Avoiding Data Graveyards
Avoiding Data Graveyards: Insights from Data Producers & Users in Three Countries
Government, development partner, and civil society leaders make decisions every day about how to allocate, monitor and evaluate development assistance. Policymakers and practitioners can theoretically draw from more data sources in a variety of formats than ever before to inform these decisions, but will they choose to do so? Those who collect data and produce evidence are often far removed from those who ultimately influence and make decisions. Technocratic ideals of evidence-informed policymaking and data-driven decision-making are easily undercut by individual prerogatives, organizational imperatives, and ecosystem-wide blind spots.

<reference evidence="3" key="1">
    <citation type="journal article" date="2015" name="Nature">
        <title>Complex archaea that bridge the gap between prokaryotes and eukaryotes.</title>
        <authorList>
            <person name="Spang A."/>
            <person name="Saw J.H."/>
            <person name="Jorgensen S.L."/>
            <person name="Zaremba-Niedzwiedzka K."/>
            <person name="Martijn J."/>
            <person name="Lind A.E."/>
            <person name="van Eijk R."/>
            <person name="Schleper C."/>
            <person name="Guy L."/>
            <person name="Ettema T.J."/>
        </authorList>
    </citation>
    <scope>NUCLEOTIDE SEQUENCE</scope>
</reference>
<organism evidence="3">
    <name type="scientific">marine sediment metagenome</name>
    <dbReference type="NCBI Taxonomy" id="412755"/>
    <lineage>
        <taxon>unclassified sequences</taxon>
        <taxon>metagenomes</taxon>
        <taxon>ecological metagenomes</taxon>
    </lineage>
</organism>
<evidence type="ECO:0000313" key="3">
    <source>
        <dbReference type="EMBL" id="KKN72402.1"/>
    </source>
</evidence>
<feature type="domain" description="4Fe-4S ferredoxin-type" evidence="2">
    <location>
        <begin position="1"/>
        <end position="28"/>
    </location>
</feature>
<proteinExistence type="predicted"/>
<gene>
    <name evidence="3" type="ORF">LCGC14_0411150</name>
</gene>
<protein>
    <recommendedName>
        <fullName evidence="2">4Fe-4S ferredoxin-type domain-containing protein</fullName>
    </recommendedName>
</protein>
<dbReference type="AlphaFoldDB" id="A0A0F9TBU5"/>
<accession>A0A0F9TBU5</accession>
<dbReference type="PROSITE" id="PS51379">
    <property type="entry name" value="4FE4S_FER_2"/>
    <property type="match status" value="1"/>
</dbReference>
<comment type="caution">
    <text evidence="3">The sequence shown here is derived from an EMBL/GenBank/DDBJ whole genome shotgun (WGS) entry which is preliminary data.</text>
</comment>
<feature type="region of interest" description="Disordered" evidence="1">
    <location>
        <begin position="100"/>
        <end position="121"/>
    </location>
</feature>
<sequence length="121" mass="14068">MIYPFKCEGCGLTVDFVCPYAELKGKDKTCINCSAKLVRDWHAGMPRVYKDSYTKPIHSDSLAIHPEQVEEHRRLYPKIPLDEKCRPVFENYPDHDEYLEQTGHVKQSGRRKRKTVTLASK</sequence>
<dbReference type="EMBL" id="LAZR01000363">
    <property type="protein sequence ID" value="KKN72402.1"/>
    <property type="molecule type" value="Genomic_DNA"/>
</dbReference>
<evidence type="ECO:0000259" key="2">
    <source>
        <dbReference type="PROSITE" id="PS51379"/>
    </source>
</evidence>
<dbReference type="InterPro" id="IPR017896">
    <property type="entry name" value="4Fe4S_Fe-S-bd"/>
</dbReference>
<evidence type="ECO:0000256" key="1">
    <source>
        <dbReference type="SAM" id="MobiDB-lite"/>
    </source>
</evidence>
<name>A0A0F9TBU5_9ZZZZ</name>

In 2016, researchers from the AidData Center for Development Policy interviewed nearly 200 decision-makers and those that advise them in Honduras, Timor-Leste, and Senegal. Central government officials, development partner representatives based in country, and leaders of civil society organizations (CSOs) shared their experiences in producing and using data to target development projects, monitor progress, and evaluate results.
Specifically, the report answers three questions:
- Who produces development data and statistics, for what purposes and for whom?
- What are the the technical and political constraints for decision-makers to use development data in their work?
- What can funders and producers do differently to encourage use of data and evidence in decision-making?
Using a theory of change, we identify nine barriers to the use of data and corresponding operating principles for funders and producers to make demand-driven investments in the next generation of development data and statistics.
Custer, S. and T. Sethi (Eds.) (2017) Avoiding Data Graveyards: Insights from Data Producers and Users in Three Countries. Williamsburg, VA: AidData at the College of William & Mary.